Get a tissue. This ain’t funny.
Get ready for a tear-jerker, because this one’s about crying. Not any crying; ALL crying: the muffled kind, the sobbing kind, the kind where your lower lip quivers, the squinting kind, the kind where your hand covers your mouth, the kind that’s so loud it’s a scream. There’s even crying that ends with a sniffle. Sometimes we just tear up.
They say we all cry leaving the womb, but as the old joke goes, most males spend the rest of their lives trying to get back in. Hollywood types are good at that. So are athletes and men with power. And the manipulators. People with wealth.
First time I remember crying I was out in public. Yet, no one saw because I was in a dark movie theatre watching Bambi, who finds his mum shot dead by a hunter. I was so embarrassed, but so were many others, including adults, leaving that theatre.
The second time, I was in a young girl’s arms that weren’t my mother’s. It was at a teenage dance. We had just met, and were slow-dancing to Old Shep, the Elvis Presley song about a boy and his dog — Old Shep was his name — and Old Shep was no more.
The third time was puzzling because it came out of nowhere. It was near Christmas and I was at the local mall with my son, Jim, then about seven.
“Look, dad, there’s Santa,” he said, pointing excitedly at the jolly, plump white-bearded man sitting on his throne. I said: “Would like to go up and tell him what you want for Christmas?”
“Yup,” and off he went.
Then it happened. The quiver. I don’t know if it was seeing a complete stranger put my son on his lap, or just the trusting expression on Jim’s face. Anyhow, I caught myself just in time. No one noticed.
There was another time I cried unnoticed. I was a copy editor in the sports department at The Gazette in Montreal. It was April and the Stanley Cup playoffs were in full swing. I was on deadline, trying to write a headline on a Boston Bruins game. Then the phone rang.
“Bob,” said my sister from my elderly and ill mother’s hospital bedside. “Mum just died.”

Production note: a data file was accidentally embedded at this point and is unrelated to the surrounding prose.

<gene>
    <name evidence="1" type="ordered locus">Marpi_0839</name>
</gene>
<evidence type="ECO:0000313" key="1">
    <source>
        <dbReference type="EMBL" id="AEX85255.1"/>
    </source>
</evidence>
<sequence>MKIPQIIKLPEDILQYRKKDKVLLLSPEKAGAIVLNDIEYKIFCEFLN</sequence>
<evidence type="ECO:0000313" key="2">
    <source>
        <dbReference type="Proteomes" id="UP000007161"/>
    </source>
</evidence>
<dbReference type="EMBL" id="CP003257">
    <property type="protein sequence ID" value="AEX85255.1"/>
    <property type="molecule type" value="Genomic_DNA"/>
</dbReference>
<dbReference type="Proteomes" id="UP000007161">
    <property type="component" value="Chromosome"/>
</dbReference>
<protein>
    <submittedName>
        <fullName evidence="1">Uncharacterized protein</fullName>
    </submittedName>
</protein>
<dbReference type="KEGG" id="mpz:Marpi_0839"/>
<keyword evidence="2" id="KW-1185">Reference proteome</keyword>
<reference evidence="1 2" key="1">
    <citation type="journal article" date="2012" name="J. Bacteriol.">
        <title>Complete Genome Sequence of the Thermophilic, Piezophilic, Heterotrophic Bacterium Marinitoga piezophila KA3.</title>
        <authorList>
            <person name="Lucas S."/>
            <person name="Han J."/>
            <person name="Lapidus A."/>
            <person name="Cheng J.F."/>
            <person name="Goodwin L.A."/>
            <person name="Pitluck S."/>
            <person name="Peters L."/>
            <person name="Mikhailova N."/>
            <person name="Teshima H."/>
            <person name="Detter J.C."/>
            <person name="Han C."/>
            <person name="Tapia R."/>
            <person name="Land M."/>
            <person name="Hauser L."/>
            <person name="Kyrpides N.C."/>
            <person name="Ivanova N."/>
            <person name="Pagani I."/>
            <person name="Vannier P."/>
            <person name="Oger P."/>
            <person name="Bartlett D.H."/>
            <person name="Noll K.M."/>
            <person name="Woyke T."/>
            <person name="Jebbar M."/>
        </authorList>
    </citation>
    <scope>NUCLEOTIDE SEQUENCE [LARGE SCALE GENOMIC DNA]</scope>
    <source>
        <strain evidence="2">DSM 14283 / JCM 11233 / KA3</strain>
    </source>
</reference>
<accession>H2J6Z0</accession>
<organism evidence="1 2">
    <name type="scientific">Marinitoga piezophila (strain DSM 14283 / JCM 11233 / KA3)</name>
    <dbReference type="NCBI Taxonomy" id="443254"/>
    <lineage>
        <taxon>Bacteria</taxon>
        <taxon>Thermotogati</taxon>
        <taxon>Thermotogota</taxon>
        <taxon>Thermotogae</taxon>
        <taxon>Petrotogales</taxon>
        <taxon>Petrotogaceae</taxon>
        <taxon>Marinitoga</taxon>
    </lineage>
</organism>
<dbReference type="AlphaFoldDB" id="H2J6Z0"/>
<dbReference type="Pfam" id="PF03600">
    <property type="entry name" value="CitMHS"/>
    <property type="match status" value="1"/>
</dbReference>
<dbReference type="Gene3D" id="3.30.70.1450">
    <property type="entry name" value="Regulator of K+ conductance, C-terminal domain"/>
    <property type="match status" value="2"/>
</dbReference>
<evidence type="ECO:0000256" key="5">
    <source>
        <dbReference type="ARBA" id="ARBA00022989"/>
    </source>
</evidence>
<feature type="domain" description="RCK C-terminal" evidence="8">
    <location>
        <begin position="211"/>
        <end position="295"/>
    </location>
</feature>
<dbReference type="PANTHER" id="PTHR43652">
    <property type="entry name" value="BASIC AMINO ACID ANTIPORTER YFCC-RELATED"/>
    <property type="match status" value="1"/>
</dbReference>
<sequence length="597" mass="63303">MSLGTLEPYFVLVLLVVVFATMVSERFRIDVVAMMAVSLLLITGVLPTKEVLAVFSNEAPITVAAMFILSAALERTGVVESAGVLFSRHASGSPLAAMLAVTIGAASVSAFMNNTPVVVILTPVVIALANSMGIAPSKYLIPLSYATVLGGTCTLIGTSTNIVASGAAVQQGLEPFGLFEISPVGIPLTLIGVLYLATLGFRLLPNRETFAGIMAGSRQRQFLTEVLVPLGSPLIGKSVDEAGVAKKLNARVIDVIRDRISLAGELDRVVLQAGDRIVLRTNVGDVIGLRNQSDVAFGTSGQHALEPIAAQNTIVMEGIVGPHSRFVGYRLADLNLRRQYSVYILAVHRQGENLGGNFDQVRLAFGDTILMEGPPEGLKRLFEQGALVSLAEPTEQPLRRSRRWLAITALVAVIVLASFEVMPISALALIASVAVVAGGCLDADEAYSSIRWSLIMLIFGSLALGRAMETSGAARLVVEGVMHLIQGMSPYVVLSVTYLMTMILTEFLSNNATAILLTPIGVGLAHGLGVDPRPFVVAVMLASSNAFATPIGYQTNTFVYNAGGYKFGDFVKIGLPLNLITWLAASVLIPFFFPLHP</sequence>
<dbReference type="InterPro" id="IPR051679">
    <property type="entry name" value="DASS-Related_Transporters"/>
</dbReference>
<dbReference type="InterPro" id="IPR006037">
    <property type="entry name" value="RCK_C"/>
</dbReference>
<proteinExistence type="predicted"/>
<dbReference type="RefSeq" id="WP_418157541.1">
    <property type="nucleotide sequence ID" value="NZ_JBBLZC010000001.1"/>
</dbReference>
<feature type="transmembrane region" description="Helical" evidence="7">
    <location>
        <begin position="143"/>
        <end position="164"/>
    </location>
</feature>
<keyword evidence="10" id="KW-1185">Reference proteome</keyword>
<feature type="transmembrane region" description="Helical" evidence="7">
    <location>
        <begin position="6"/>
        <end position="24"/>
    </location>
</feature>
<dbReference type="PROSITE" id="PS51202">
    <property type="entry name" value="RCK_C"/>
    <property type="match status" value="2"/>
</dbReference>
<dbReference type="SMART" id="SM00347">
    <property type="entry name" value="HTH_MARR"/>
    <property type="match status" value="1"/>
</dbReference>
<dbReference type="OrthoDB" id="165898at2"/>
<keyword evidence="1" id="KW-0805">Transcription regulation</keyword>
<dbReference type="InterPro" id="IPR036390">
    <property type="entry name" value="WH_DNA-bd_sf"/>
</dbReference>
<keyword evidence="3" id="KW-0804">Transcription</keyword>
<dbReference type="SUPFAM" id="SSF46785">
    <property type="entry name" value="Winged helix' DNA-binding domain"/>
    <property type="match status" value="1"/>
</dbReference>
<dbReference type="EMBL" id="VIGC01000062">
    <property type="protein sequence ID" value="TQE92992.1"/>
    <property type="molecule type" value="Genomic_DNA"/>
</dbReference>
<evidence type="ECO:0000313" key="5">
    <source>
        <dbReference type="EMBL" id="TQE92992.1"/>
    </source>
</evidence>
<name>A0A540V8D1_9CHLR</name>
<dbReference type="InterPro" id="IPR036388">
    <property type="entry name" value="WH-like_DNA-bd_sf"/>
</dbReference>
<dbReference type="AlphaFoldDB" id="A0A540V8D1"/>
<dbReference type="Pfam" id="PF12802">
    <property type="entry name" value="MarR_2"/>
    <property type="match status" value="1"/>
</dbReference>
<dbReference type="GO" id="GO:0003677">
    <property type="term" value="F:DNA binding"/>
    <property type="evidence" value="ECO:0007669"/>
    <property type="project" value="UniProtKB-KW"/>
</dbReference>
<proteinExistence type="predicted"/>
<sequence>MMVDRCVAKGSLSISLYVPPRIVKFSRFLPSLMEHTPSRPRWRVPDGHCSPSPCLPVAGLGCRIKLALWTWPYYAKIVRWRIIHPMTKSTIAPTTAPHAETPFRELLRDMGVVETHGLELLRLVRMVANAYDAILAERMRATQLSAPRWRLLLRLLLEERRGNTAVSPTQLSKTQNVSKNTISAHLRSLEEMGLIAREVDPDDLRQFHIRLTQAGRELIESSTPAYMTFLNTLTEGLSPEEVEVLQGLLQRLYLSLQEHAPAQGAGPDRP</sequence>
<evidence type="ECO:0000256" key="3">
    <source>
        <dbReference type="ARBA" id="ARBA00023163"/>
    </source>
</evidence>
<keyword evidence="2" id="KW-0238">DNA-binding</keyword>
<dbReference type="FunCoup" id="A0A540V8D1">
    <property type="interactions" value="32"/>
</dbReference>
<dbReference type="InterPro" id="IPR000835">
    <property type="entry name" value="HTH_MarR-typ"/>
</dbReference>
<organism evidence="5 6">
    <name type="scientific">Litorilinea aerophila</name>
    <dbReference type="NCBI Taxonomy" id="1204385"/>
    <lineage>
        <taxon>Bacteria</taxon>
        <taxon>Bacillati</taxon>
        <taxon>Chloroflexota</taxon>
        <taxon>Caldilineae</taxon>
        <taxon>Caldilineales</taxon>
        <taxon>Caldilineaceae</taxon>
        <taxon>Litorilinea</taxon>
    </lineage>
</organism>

No tears ... yet.
I put down the phone, somehow managed to write that headline, and said nothing. But a fellow desker realized something was wrong. Some 20 minutes later, I heard Dave Carter’s voice from behind, quietly telling me, “Go home, Bob. You shouldn’t be here now.”
I made my way to the car and sat in the driver’s seat. I couldn’t think straight.
Another time was when my son David died during his first year of life because of a heart defect. The night before his surgery, I asked the surgeon to estimate David’s chances of survival.
“Thirty per cent,” he said.
When he saw the look on my face — the quiver — he added, “It’s hard enough getting through life when you’re completely healthy. Even if your son makes it, he’ll never be able to play sports or do a lot of the things his friends do.”
That was the doctor’s way of saying, ‘“Whatever happens, it’ll happen for the best.” David survived, but only for a few hours. Son, we hardly knew you.
Some tears appear so unexpectedly that, to hide it, swift action is required. It might occur while driving a neighbour home from shopping. Your eyes moisten — but this has happened before, so you know how to react.
You turn to your passenger and say, “Jeez, look at my eyes; they’re tearing up. Must be allergies. Mind closing your window?”
Or if you’re in a store or supermarket: you bend to tie your shoelaces.
Athletes cry a lot: joyful tears in victory; tears when drafted, traded (Wayne Gretzky) or retire (Alex Rodriguez). Those tears reveal a lot. Like many, without even knowing him, I thought Rodriguez was just another rich, spoiled athlete, in it for the money (he’s worth $350 million today). Maybe, I was wrong. When the time came for his long, tear-filled goodbye, the slugger was inconsolable.
Golfers, when they win, cry so much we’ve come expect it. A golfer is interviewed on TV after just winning $1.3 million for four days’ work. He’ll casually be discussing his round and suddenly — the quiver. A sad memory. All that money, but it won’t bring back a father, a mother, a grandparent, a mentor.
That doctor was right: life is difficult. We cry tears of joy when we bring life into this world, and we never really stop. If we’re lucky, we can put the brakes on for a while. But the tears return because that’s what they do. It could be for a birthday, a wedding, a graduation, a job promotion, welcoming back a long-lost friend. It could be for a movie or a song; it could be something someone said, or did, or forgot; it could be during a television plea for sick children, world hunger or abused animals.
But the worst tears might be from those who cry alone.
And don’t know why.